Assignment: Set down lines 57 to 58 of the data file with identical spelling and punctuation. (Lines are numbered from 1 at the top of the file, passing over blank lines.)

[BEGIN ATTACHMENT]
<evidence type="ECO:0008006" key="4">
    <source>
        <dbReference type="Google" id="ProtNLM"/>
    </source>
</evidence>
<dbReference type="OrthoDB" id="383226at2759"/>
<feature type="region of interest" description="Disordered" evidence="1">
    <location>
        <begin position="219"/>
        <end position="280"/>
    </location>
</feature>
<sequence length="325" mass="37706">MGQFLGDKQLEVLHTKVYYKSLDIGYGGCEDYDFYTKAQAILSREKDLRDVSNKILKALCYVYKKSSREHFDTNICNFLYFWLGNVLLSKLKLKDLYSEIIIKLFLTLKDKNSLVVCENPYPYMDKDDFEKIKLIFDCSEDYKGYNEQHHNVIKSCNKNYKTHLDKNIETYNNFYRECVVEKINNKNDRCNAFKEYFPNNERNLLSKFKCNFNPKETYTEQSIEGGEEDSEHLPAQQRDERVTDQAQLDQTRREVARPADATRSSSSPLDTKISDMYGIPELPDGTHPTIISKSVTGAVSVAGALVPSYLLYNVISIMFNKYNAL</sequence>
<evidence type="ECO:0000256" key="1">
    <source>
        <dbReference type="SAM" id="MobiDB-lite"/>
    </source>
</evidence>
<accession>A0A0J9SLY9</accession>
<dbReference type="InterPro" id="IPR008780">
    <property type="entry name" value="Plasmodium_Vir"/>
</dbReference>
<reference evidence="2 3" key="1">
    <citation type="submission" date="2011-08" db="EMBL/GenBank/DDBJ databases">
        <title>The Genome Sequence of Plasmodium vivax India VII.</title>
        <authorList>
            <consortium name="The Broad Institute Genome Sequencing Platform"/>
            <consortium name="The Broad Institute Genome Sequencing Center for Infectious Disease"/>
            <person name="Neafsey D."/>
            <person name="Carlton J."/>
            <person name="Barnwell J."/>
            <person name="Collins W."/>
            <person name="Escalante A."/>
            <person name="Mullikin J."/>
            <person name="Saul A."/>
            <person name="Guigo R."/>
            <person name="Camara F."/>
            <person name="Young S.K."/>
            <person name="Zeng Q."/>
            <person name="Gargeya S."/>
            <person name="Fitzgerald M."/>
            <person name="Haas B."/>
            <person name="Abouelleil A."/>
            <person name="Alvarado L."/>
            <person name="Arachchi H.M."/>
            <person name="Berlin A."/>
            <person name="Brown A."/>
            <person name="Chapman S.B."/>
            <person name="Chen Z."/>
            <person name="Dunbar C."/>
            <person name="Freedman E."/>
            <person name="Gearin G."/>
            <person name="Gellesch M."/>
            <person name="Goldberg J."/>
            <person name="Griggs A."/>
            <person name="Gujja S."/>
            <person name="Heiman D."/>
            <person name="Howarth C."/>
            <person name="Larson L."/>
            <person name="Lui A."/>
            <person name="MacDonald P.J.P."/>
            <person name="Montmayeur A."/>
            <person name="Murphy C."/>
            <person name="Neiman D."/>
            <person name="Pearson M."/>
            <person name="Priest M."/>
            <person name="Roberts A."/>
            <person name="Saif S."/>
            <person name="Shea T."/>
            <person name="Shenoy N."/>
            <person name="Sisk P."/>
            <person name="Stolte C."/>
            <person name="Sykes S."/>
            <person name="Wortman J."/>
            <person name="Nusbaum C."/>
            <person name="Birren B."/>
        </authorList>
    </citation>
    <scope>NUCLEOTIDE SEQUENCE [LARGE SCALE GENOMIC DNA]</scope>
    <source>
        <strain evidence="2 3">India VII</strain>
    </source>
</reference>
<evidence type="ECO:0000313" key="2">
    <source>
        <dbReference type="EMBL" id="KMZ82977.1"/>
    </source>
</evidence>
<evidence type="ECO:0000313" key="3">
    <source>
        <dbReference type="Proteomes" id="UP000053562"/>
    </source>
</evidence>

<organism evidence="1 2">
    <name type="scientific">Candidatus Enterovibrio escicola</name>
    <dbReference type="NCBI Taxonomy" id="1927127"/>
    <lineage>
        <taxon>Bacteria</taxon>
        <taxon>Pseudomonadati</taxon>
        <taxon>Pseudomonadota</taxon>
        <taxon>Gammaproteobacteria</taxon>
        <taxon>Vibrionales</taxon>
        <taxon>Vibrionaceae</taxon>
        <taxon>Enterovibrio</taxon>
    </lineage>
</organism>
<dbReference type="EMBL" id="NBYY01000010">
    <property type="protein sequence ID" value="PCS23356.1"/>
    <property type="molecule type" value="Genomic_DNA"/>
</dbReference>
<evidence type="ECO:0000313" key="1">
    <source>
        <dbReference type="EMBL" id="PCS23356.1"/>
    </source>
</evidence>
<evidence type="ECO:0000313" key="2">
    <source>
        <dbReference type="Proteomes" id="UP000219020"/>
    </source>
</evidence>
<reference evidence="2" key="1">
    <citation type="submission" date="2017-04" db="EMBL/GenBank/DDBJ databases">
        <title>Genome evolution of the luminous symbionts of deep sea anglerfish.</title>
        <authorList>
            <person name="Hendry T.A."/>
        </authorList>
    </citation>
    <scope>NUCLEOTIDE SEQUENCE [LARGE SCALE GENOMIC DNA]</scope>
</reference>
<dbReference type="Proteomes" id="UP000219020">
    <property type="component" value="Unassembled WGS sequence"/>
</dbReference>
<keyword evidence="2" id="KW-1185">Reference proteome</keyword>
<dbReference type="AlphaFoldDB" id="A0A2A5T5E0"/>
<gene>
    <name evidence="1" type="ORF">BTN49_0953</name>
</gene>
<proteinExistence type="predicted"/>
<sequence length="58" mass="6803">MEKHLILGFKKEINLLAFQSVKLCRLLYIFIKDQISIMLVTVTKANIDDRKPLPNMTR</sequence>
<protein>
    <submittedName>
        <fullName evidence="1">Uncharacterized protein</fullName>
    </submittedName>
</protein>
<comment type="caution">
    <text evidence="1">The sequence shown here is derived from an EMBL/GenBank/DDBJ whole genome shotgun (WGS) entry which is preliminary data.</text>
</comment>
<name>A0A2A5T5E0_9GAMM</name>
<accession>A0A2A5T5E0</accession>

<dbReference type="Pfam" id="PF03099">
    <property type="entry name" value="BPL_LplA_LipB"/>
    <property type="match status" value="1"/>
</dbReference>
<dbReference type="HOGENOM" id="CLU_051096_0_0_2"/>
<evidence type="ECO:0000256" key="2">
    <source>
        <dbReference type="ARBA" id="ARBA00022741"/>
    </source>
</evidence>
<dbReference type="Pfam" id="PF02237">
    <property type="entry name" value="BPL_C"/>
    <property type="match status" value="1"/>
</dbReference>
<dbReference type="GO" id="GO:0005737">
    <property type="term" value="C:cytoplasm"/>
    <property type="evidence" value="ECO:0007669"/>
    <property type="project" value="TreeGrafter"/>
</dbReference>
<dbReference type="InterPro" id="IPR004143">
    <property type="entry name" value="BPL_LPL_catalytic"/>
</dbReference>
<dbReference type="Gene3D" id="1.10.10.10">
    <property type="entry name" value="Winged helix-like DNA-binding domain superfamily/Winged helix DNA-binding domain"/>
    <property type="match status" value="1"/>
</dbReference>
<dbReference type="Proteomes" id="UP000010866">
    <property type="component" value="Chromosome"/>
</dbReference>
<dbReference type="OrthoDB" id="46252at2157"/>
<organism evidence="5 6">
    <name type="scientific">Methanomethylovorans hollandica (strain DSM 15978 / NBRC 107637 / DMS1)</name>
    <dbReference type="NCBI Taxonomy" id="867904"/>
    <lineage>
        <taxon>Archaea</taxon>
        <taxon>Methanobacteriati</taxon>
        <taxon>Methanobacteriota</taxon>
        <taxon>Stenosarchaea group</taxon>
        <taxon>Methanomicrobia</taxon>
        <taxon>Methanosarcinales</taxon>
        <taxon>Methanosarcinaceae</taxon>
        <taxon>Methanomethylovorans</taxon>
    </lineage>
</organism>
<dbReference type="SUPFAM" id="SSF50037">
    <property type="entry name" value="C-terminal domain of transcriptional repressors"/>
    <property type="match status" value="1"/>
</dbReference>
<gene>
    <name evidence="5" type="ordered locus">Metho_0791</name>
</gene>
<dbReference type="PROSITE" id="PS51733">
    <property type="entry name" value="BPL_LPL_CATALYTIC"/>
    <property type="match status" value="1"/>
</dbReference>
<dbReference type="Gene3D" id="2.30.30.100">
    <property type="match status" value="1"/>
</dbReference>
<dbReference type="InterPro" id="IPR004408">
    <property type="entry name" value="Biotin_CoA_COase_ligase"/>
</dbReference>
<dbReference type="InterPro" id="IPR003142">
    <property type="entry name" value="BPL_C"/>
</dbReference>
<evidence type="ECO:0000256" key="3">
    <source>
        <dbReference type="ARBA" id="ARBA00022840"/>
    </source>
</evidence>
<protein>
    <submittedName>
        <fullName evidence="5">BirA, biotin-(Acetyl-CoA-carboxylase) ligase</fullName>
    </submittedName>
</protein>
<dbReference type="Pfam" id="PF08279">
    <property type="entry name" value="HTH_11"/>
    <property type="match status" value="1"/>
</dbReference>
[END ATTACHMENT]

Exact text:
            <person name="Heiman D."/>
            <person name="Howarth C."/>